This class of games includes all games in which players receive their full complement of cards at the initial deal, then exchange some of them during the course of play.
5 Card Draw
Initial deal: 5 cards are dealt down to each player.
Play: There is a betting round after the deal. After the betting round, each player may exchange up to three cards. Another round of betting ensues, followed by the showdown. With fewer than six players, a player may draw four cards if they show that their remaining card is an Ace.
Winner: High hand
Standard variations: Adding wild cards to play (and allowing five-of-a-kinds if chosen). High/low: the highest hand and lowest hand split the pot. Lowball: Lowest hand wins. Allowing for four card draw with an ace. Double Draw: After the first exchange and subsequent betting, there is another exchange and betting round.
All For One or One For All
Initial deal: 5 cards are dealt down to each player.
Play: There is a round of betting. Each player, starting to the dealer’s left and continuing clockwise, may choose to either draw one more card or trade in all his cards for an equal number of replacements. Rounds of betting and drawing/exchanging continue, the leader rotating each time, until there are fewer cards in the deck than players left in the game.
Winner: High hand.
Initial deal: 7 cards are dealt down to each player.
Play: Each player passes three cards to the player on their left after the first round of betting. After the next betting round, each player passes two cards to the player on their left. After another betting round, each player passes one card to the player on their left. Each player then chooses five cards to keep and discards the remaining two. Each player who chooses to remain in the hand places their 5-card hand face down in front of them. Play continues with a roll and a betting round until each player has rolled four cards, after which time a showdown ensues. The cards speak for themselves.
Winner: The high and low hands split the pot.
Standard variations:1: The cards are passed to the player on the right. 2: Each player keeps all seven cards after the passing and chooses among all seven cards to turn up. This allows the player to more easily change from high to low depending on what is being played (or to declare both).
Initial deal: Same as 5-card draw.
Play: Same as 5-card draw, except, as in Baseball: 3’s & 9’s are wild. A 4 gets a player an extra card.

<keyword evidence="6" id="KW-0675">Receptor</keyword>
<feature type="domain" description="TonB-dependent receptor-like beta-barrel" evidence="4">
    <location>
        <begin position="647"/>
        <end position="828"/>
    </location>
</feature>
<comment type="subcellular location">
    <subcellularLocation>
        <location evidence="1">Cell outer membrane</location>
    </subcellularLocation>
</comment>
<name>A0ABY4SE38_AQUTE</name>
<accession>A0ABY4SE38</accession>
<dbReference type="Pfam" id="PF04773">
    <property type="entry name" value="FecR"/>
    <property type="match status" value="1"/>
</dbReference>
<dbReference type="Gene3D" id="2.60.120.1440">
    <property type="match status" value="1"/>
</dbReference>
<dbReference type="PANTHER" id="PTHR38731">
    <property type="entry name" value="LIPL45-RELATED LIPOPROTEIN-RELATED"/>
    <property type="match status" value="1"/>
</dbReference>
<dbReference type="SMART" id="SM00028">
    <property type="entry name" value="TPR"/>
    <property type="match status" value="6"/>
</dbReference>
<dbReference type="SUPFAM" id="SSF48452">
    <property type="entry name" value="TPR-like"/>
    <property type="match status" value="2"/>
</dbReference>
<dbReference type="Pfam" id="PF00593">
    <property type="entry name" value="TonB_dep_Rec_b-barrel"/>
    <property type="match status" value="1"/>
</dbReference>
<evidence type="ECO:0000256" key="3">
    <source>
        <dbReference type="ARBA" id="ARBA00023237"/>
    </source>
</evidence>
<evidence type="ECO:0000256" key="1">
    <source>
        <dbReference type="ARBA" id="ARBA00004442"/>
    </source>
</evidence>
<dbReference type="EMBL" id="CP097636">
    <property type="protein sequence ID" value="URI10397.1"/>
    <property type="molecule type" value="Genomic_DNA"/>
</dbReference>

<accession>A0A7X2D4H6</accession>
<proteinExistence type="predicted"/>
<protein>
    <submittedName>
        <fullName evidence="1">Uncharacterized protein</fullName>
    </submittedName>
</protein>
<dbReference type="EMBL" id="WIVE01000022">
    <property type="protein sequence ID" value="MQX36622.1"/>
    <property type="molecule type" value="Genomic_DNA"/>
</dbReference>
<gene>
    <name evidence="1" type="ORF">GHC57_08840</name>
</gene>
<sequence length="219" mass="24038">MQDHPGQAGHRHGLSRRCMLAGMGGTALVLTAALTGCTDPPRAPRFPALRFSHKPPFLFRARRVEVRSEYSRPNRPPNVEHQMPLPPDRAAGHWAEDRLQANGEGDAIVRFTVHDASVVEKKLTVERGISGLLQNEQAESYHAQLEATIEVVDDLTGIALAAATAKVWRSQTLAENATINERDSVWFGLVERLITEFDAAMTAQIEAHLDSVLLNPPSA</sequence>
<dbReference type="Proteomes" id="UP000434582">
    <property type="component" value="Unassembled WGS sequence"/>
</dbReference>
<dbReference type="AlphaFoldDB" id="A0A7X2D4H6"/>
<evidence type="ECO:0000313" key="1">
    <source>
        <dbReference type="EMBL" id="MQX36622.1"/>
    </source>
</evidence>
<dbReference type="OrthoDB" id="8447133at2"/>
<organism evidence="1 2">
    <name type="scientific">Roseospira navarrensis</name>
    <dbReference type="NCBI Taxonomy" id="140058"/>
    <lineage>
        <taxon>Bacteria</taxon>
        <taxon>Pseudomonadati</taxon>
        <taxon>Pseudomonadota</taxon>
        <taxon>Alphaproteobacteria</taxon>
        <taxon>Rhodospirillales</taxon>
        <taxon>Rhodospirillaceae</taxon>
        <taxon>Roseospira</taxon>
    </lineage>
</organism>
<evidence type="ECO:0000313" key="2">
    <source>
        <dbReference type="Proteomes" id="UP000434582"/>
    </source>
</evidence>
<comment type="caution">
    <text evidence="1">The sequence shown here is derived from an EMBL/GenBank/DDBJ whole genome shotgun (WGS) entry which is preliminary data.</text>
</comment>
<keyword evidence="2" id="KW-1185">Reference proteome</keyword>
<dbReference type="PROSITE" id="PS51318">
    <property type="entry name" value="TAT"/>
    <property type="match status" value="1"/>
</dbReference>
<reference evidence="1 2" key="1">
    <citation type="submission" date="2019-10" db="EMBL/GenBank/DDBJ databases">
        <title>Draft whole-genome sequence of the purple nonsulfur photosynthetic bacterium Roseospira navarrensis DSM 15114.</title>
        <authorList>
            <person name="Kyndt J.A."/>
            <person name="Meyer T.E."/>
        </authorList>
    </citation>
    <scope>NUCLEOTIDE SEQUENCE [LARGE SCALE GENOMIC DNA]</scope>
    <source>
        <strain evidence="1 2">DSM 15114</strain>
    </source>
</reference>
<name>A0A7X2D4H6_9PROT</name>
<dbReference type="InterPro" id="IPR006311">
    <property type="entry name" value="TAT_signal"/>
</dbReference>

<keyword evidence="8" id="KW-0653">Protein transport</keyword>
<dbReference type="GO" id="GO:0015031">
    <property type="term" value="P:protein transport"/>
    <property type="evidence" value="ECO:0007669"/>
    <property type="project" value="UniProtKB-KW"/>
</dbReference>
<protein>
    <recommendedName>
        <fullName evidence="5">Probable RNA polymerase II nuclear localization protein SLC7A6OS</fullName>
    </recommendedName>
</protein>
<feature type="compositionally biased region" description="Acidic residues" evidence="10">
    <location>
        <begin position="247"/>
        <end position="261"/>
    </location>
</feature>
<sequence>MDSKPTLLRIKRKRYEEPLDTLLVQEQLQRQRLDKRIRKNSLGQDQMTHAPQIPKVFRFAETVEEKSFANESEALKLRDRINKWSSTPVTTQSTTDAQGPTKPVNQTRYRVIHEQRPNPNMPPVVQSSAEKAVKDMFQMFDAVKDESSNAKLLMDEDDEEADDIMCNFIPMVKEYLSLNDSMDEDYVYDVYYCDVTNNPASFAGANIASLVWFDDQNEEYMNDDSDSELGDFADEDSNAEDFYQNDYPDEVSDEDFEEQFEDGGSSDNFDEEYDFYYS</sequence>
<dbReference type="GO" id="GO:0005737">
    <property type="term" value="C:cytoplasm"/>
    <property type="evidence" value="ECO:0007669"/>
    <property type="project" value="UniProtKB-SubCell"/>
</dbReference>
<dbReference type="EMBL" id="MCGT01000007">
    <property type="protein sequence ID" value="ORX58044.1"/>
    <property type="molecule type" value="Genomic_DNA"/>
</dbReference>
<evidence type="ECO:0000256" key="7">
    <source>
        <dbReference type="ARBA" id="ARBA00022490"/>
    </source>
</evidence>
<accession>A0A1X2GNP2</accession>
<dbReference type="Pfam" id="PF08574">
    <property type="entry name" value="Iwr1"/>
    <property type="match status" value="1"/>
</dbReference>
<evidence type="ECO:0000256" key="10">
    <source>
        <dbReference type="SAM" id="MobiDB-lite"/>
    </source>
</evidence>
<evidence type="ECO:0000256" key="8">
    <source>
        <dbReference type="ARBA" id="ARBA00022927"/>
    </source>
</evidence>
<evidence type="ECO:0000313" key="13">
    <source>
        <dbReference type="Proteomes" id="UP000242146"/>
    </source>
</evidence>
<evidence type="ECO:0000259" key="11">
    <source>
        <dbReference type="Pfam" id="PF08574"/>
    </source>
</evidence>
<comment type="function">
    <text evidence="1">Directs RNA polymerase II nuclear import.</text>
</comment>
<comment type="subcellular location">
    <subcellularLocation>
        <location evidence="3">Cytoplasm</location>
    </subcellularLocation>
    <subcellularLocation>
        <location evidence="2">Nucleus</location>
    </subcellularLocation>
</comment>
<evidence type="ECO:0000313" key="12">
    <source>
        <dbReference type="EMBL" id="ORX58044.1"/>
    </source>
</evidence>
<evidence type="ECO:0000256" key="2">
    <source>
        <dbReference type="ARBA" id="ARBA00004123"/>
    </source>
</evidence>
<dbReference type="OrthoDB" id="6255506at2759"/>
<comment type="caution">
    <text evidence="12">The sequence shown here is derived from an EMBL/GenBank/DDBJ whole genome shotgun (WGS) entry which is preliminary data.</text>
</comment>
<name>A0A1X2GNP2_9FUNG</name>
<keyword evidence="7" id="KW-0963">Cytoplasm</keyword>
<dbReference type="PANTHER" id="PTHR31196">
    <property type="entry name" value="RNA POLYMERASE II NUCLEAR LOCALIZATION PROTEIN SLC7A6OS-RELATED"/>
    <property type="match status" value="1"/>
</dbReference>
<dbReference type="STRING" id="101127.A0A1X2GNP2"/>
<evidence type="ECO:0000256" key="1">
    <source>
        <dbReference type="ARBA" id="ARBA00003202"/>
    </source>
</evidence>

Winner: High hand.
Initial deal: Three cards are dealt down to each player.
Play: There is a betting round. Each player in turn beginning at the left of the dealer may discard from 0-3 of their cards and draw replacements from the deck. There is a betting round. There is the showdown.
Winner: Low hand (A-2-3 is lowest).
Standard variations: Players pay a set amount, such as a dime, for each card replaced in leiu of the first betting round. After the draw, players proceed to play their three cards as in 3-card guts, either staying in or dropping depending on the degree of confidence each has in his hand. The remaining players have a showdown for the pot or the privilege of mathcing the pot or pot match limit. Play continues until only one player stays, as in guts.
Initial deal: 7 cards are dealt down to each player.
Play: Same as Anaconda, with these exceptions: Threes are wild if and only if the hand they are in is used to try to win the high hand. Kings are wild if and only if the hand they are in is used to try for the low hand. There are no betting rounds until the showdown.
Winner: High and low hands split the pot.
Notes: The low pot is usually won by a perfect low. High is usually won by at least a full house.
Jacks to Open, Trips to Win
Initial deal: 5 cards are dealt down to each player.
Play: Played like 5-card draw, with the following differences: Only a player with a hand as good as or better than a pair of Jacks may open the betting. If someone has such a hand, they may open the betting. If nobody can open, the hand is discarded, everyone antes again, and hands are redealt. Once the betting is opened, play continues as in 5 Card Draw until the showdown. At this time, anyone who has 3 of a kind or better is eligible to win the pot. The best eligible hand takes the pot. If nobody has an eligible hand (that is, nobody has at least 3 of a kind), then the hand is discarded, everyone antes again, and hands are redealt only to those players who have not folded this hand or a previous hand. If, on any given hand (regardless of eligibility), all but one player folds his hand, then the surviving player wins the pot, thus ending the game.
Winner: High hands wins the pot.